Greg EplerWood reported that Rabbit Run, the section of a tiny not-quite-a-creek near Shillington named in honor of Updike’s second novel, has an uncommon resident: a yellow, freshwater sponge.
Last summer, Angelica Creek Watershed Association’s Jill and Stan Kemp sent an email to other members with news that they had discovered a strange yellow growth underneath one of the rocks. Suspecting it might be a seldom-seen freshwater sponge, they sent a sample to Carnegie Museum’s Marc Yergin, who studied it “Under the Microscope”—as Updike might have done. Yergin tentatively identified it as Eunapius fragilus.
Though Updike’s short story about microscopic life was a commentary on the New York literary scene, what the presence of a freshwater sponge in Rabbit Run means is that the association’s clean-up has already had a positive effect on the ecosystem.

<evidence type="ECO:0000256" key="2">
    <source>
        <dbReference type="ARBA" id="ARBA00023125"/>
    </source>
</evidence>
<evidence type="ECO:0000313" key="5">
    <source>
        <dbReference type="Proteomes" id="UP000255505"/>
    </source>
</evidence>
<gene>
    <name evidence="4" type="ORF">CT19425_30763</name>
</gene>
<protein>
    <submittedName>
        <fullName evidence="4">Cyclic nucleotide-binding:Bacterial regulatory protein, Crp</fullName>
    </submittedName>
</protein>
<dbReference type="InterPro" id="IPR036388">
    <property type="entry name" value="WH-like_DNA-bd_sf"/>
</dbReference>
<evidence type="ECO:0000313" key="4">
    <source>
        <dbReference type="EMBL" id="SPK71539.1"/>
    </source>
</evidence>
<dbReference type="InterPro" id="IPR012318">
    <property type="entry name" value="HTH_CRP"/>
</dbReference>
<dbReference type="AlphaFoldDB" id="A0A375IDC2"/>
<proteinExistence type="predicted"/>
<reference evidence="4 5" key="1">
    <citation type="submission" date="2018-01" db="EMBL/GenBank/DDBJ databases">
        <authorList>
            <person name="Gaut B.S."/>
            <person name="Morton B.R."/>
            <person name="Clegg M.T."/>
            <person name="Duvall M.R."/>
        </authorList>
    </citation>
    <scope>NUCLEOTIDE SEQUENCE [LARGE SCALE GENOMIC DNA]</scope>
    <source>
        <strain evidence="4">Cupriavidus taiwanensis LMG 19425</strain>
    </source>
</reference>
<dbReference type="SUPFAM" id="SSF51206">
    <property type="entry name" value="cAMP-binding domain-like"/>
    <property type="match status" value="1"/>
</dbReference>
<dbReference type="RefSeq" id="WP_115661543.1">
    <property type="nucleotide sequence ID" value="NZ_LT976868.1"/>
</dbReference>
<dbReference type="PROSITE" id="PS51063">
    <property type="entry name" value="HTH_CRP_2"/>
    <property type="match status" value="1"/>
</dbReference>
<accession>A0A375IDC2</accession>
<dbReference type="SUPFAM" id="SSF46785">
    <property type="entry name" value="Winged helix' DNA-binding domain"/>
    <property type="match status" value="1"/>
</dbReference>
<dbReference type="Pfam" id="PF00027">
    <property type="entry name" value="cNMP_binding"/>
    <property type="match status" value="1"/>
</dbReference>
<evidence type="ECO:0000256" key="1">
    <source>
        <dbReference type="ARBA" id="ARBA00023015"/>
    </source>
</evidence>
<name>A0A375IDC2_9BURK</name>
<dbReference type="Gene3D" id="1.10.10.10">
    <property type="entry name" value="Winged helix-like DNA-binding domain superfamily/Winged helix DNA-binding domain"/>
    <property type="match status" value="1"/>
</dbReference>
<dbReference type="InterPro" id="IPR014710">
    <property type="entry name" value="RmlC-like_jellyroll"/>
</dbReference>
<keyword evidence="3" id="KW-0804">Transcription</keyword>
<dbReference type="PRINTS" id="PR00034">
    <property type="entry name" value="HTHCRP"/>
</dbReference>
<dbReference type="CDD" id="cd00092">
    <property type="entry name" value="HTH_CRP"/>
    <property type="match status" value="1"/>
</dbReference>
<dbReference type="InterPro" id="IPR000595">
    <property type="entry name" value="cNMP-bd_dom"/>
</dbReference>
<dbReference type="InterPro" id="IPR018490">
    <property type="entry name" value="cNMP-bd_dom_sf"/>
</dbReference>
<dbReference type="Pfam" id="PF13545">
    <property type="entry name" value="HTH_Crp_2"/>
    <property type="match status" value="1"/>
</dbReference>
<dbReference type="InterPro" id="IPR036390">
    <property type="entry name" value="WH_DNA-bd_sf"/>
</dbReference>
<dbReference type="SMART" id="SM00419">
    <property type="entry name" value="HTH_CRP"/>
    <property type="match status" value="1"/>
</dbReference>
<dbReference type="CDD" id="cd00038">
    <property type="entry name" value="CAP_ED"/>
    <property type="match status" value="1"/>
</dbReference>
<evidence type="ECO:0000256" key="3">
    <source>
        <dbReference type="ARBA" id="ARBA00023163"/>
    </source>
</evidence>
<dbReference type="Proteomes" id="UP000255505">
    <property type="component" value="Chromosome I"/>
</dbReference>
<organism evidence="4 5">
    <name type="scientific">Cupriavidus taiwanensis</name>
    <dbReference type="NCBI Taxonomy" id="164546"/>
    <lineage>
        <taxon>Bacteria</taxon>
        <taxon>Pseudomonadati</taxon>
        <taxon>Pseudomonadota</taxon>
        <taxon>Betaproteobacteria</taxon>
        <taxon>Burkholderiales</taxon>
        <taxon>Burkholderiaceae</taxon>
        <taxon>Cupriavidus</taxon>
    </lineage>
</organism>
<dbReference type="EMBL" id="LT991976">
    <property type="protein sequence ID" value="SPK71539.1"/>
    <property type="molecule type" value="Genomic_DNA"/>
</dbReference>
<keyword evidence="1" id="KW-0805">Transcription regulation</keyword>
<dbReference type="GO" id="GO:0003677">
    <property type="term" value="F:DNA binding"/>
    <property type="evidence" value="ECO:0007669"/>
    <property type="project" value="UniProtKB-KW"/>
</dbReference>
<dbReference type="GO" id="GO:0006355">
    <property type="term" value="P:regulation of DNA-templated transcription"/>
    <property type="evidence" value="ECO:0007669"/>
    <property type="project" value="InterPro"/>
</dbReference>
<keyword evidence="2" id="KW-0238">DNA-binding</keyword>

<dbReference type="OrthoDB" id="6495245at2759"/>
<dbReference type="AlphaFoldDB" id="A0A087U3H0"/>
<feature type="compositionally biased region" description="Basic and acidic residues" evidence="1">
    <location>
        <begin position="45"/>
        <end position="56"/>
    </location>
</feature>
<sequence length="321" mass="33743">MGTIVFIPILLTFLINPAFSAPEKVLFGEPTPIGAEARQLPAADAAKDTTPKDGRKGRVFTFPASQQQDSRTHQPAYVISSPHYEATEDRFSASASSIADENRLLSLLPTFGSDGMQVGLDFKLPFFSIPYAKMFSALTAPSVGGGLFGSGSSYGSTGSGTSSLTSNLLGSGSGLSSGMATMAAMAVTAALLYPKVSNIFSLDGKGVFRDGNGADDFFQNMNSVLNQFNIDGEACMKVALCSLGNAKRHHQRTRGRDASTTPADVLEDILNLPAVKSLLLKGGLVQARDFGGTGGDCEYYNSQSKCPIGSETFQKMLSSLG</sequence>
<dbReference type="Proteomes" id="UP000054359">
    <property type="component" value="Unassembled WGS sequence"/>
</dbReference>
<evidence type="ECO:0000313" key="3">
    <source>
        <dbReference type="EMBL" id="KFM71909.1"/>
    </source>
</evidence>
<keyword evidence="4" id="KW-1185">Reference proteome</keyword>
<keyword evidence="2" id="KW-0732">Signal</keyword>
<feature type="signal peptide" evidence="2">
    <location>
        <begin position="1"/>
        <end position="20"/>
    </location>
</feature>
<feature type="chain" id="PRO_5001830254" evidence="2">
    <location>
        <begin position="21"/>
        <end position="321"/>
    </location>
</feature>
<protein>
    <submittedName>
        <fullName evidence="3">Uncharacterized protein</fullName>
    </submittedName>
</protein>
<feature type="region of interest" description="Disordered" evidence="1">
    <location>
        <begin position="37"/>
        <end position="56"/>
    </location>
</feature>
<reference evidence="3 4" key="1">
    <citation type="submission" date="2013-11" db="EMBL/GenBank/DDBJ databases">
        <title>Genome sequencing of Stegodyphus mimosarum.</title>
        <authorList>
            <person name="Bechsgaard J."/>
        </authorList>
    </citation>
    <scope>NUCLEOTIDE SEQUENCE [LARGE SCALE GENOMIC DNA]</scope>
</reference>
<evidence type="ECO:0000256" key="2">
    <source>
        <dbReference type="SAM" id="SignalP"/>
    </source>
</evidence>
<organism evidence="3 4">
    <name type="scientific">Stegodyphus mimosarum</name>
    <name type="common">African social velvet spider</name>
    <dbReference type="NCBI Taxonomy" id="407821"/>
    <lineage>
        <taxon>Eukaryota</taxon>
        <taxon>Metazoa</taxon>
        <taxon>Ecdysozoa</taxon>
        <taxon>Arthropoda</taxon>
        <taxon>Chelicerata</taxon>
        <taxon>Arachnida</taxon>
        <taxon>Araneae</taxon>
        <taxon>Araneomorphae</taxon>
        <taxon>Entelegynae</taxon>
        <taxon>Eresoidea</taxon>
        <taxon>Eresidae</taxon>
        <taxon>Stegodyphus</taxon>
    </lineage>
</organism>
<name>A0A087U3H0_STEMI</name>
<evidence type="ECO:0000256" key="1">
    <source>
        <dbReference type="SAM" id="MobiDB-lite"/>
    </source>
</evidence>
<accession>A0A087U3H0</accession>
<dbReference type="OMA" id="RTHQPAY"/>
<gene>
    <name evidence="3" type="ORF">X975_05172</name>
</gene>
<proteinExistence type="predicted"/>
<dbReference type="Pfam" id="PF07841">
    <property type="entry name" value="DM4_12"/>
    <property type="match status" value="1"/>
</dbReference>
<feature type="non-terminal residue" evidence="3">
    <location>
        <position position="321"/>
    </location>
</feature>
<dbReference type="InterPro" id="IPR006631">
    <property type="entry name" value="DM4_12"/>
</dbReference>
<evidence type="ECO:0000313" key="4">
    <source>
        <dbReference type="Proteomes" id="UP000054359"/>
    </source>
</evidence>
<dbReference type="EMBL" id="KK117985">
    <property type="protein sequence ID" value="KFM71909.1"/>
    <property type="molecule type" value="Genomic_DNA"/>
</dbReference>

“The presence of FW sponge indicates good water quality as they are extremely sensitive to any type of water pollution,” the Kemps wrote. “Sponges provide an important ecosystem service because they filter water all day, every day and help to clean things up like FW mussels or oysters in Chesapeake.”
The Kemps said they thought some of the improvements in the management of the riparian area might have helped this sponge to survive in Rabbit Run . . . a long, long ways from Bikini Bottom.
Photos are courtesy of the Kemps and Marc Yergin. The longish skeletal elements from the magnified sponge below are called “spicules.”